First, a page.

When I visited Norway last year I was told this could not have happened there as local consent would have been required before a project proceeded. However, the Government seems intent on furthering Shell's agenda, despite the fact the project will provide only 50 permanent jobs. The security of supply argument is patent nonsense as the longest pipeline in the world, the Langeled pipeline, will come from Norway to supply gas to the world. The idea of security of supply is no longer valid. There are many other issues, for example, the tax take. Serious questions need to be asked with regard to why we are giving away our gas and oil for nothing before we get it.

The Minister should reconsider the proposed plan whereby the Government can act as mediators between Shell and Shell to Sea to try to achieve consent with regard to how the project might be brought forward. It should not try to devise ways of pushing the project through or continue to ride over local democracy. That is a recipe for disaster. The ball is in the Minister's court. I have clearly outlined my proposal, namely, that the work by Shell stops immediately, the protesters step back and do not protest, and there is a period in which the parties can sit down and work out this issue.

The Minister might respond by saying that Peter Cassells was in Mayo for discussions. However, at no time did Shell or the Government seriously consider the other options that could have ensured this project would mean something to the people of Mayo, and would not jeopardise health and safety. There were five areas where the refinery could have been located but the Minister has only considered the Shell option. That is wrong. He should reconsider the position and make a meaningful response instead of simply rubbishing anything to do with local consent or the wishes of the people.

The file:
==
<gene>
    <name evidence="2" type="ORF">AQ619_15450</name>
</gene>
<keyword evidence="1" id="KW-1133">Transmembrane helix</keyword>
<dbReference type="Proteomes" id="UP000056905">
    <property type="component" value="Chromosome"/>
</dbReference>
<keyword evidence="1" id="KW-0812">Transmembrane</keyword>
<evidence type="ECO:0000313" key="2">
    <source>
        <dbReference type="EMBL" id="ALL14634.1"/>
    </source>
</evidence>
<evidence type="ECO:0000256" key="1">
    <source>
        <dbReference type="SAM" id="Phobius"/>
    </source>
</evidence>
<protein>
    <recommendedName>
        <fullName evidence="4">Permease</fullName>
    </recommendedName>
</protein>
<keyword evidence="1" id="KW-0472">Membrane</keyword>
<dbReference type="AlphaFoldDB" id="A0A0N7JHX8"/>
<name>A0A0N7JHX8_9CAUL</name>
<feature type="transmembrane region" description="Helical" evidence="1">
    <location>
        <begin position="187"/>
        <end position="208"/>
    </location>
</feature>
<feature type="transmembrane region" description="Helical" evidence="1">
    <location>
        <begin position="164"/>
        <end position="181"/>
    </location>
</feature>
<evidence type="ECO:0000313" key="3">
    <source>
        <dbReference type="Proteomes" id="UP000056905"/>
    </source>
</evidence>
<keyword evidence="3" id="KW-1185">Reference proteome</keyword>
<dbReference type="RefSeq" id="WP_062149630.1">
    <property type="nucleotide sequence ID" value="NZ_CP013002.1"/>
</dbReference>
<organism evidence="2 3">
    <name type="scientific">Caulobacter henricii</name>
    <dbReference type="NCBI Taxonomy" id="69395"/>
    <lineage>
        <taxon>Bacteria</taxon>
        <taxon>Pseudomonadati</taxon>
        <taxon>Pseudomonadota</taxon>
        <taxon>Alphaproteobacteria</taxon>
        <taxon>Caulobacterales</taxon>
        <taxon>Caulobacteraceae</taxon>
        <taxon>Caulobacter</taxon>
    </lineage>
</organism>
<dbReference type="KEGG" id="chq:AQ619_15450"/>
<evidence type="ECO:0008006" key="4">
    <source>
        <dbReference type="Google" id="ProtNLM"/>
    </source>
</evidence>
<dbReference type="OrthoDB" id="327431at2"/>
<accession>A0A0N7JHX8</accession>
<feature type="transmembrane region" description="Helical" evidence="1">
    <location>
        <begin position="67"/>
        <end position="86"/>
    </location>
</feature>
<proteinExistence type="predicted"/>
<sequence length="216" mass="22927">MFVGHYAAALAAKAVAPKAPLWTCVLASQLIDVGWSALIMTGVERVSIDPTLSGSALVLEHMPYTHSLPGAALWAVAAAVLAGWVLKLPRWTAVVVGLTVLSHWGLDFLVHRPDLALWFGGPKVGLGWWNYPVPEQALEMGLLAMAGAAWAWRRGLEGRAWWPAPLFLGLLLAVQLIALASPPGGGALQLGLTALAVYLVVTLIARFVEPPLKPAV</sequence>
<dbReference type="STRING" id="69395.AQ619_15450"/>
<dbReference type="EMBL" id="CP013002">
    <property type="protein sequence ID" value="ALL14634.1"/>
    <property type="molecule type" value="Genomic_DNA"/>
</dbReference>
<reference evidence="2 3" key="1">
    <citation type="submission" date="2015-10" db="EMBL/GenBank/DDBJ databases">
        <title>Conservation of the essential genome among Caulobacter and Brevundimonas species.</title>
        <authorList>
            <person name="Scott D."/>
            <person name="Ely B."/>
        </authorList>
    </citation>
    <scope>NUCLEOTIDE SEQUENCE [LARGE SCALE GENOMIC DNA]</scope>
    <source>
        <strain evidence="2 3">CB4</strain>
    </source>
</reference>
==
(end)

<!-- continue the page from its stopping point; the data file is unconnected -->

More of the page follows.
I always thought government was about people and that the system was to serve the people. It is serving nobody. We are in a lose-lose position. The Minister can reverse this. The only one winning is Shell, which currently makes €3 million every hour.

The area is neglected. Deputy Durkan referred to what this might do for the county. It will do nothing. The best road in the area is between two bogs to facilitate Shell — it is called the Shell road. It is used as the haulage route to take peat from the Bellanaboy site to another site many kilometres away. An Bord Pleanála inspector, Kevin Moore, stated it was a refinery being built in the wrong place. That is the position. When the peat is removed, what is underneath is daub. Shell is trying to do something with this daub but major problems have arisen, whether the Minister knows it. The Minister should reconsider the position and consider local democracy for a change.